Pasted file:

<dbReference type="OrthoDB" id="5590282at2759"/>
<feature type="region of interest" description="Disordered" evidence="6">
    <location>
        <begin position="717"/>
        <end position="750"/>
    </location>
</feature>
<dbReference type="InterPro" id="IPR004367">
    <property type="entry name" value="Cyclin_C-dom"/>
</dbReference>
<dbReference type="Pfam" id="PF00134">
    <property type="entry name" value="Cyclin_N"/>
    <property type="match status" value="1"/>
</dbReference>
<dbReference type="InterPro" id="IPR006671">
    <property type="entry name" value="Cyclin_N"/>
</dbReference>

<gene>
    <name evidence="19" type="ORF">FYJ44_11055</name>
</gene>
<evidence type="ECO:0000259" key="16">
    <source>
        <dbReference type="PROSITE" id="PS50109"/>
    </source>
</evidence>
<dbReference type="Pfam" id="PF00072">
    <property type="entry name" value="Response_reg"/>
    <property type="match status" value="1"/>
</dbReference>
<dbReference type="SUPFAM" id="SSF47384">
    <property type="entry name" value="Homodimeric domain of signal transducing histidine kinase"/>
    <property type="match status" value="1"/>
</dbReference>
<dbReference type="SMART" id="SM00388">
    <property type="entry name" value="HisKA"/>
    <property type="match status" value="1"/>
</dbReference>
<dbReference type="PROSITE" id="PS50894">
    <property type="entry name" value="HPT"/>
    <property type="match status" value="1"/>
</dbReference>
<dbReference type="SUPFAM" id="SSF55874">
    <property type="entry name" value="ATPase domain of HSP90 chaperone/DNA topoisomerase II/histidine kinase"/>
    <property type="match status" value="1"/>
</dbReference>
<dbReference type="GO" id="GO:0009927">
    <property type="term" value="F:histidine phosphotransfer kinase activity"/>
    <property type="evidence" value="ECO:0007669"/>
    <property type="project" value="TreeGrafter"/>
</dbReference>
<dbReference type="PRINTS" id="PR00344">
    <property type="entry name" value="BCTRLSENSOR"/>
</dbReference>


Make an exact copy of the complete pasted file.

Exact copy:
<dbReference type="OrthoDB" id="5590282at2759"/>
<feature type="region of interest" description="Disordered" evidence="6">
    <location>
        <begin position="717"/>
        <end position="750"/>
    </location>
</feature>
<dbReference type="InterPro" id="IPR004367">
    <property type="entry name" value="Cyclin_C-dom"/>
</dbReference>
<dbReference type="Pfam" id="PF00134">
    <property type="entry name" value="Cyclin_N"/>
    <property type="match status" value="1"/>
</dbReference>
<dbReference type="InterPro" id="IPR006671">
    <property type="entry name" value="Cyclin_N"/>
</dbReference>

<gene>
    <name evidence="19" type="ORF">FYJ44_11055</name>
</gene>
<evidence type="ECO:0000259" key="16">
    <source>
        <dbReference type="PROSITE" id="PS50109"/>
    </source>
</evidence>
<dbReference type="Pfam" id="PF00072">
    <property type="entry name" value="Response_reg"/>
    <property type="match status" value="1"/>
</dbReference>
<dbReference type="SUPFAM" id="SSF47384">
    <property type="entry name" value="Homodimeric domain of signal transducing histidine kinase"/>
    <property type="match status" value="1"/>
</dbReference>
<dbReference type="SMART" id="SM00388">
    <property type="entry name" value="HisKA"/>
    <property type="match status" value="1"/>
</dbReference>
<dbReference type="PROSITE" id="PS50894">
    <property type="entry name" value="HPT"/>
    <property type="match status" value="1"/>
</dbReference>
<dbReference type="SUPFAM" id="SSF55874">
    <property type="entry name" value="ATPase domain of HSP90 chaperone/DNA topoisomerase II/histidine kinase"/>
    <property type="match status" value="1"/>
</dbReference>
<dbReference type="GO" id="GO:0009927">
    <property type="term" value="F:histidine phosphotransfer kinase activity"/>
    <property type="evidence" value="ECO:0007669"/>
    <property type="project" value="TreeGrafter"/>
</dbReference>
<dbReference type="PRINTS" id="PR00344">
    <property type="entry name" value="BCTRLSENSOR"/>
</dbReference>